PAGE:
John Colson: Shall we all play Pandemic Roulette?
Hit & Run
Let’s take a look at our newest global game-show, Pandemic Roulette, as dozens of states (including Colorado) and countries move to reopen their gasping economies despite warnings that doing so makes everyone more vulnerable to a second wave of infections of the novel coronavirus (aka COVID-19), which this week passed the unhappy milestones of nearly a million infections and more than 55,000 deaths in this country alone.
The last time we played this kind of game was about a century ago, when the world was whipsawed by a similarly devastating and deadly viral infection known (erroneously, I must say) as the Spanish Flu of 1918-20.
Back then, a virulent and deadly form of the seasonal flu virus infected some 500 million people, roughly a third of the population of the world at the time, and killed possibly 100 million, in three distinct waves. And while no one knows for sure where it got started (most experts doubt it started in Spain), the universally accepted fact is that the spread of the virus was accelerated by the packed masses of soldiers fighting throughout Europe in World War I.
Today, thankfully, we don’t have a named world war going on, though there are enough regional conflicts and wars underway that some believe we might as well call it a world war.
What we do have, unfortunately, is a worldwide crisis of migration as huge numbers of people flee their home countries due to a variety of reasons. This may not have the disruptive effect of a world war, but it does pack large numbers of people together in ways that make for a very friendly environment for a lively little bug such as coronavirus.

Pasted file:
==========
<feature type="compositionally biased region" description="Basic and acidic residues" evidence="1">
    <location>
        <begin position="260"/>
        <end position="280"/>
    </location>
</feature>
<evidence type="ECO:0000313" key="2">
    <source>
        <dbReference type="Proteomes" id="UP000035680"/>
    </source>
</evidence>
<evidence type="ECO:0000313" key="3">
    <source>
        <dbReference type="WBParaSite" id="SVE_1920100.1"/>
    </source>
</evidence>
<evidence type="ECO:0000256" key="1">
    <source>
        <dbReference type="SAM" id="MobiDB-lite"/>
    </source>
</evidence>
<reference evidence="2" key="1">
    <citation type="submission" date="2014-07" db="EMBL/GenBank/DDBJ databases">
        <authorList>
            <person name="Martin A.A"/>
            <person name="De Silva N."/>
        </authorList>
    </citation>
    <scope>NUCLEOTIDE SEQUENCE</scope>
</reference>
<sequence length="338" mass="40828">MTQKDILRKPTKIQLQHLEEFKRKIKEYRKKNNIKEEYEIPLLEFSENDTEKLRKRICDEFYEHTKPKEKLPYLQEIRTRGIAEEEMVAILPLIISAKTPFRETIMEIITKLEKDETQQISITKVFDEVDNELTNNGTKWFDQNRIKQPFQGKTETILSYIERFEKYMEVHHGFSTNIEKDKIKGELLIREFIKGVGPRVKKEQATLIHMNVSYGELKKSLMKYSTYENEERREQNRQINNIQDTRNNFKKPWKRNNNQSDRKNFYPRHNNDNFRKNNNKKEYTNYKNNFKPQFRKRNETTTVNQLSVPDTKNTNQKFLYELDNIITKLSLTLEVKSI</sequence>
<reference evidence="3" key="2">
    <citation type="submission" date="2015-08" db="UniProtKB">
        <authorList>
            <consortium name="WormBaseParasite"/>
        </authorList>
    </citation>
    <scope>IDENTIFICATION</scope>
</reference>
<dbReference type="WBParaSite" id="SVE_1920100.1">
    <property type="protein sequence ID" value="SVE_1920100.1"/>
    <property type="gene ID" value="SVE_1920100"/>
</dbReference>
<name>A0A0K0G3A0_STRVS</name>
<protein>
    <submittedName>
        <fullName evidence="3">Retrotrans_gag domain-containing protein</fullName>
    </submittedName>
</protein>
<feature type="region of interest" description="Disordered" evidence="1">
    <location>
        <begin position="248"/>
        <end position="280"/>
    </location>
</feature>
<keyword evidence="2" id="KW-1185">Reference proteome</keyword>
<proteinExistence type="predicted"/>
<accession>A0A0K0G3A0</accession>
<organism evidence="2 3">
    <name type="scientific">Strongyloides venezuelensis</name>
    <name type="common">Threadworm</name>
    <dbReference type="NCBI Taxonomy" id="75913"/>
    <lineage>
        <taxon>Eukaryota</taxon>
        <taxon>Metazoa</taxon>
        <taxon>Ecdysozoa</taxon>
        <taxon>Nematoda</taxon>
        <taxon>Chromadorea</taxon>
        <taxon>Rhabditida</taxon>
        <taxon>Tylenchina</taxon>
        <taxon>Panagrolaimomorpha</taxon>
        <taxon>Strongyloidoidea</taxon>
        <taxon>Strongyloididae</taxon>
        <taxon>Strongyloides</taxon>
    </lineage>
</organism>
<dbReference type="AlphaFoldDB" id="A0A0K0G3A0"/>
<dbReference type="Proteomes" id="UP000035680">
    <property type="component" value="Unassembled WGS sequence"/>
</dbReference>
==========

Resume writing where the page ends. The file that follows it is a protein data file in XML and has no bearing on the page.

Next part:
In the U.S., infections and deaths among outsized proportions of the black and Latino communities have led to an examination of the socio-economic conditions that affect those populations disproportionately (poverty, malnutrition, overcrowding, lack of access to medical care, to name a few).
And then there is the sad fact that we, in the U.S., really have no idea of the depth of the virus’ penetration. Sure, it has hit the urban areas hardest to begin with, and the medical establishment is now warning that rural areas, including small towns, can expect a spike in the numbers of cases and deaths.
But we still are testing for the virus far too slowly to truly know how many people have even been exposed, much less the number of actual infections, largely thanks to the fumbling, bumbling response at the federal level.
True, the feds have come up with trillions of dollars in relief funding, though there have been widespread complaints that some of the money has been misdirected, benefiting big corporations and big business as a class more than small businesses, the poor and the marginalized who have a much more critical need for the help.
And to have this all happening even as we gear up for a mighty consequential election season has not helped. The veritable lockdown of the past several weeks has, in effect, suspended normal campaign activities for most candidates.
President Donald Trump, of course, realized at some point that the weekly White House coronavirus briefings might be just the ticket to replace his ongoing campaign of periodic rallies, which he has shamelessly used since he took office to keep his name in the news and in the hearts of his “base.”
Predictably, though, he blew it with the briefings, having spats with his advisers and issuing inaccurate information about supposed “cures” and just about everything virus-related before turning to his favorite subjects — extolling the “great job” his administration is doing on every front, picking fights with the media for reporting on the malfeasance of his administration, and spewing inaccurate information about such a wide range of topics the reporters could not keep up.
I find it politically fitting that Trump and his henchman in the U.S. Senate, Majority Leader Mitch McConnell (R-Kentucky), are both in trouble over things they have said recently.
Trump’s dangerous insistence on promoting bogus “cures” for the coronavirus, and the avalanche of criticism that came afterward, had led to his seeming discontinuation of the coronavirus briefings, which were never much help anyway.
And McConnell, who’s said recently that blue states should consider going bankrupt rather than expect financial or other assistance from Washington, may well have written the script for his own demise as the senator from Kentucky and chief Trump ally in Congress.
And that’s the way it is on Tuesday, April 28, 2020, in our Brave New World.
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Some days, I miss being back in the saddle. I miss making memories.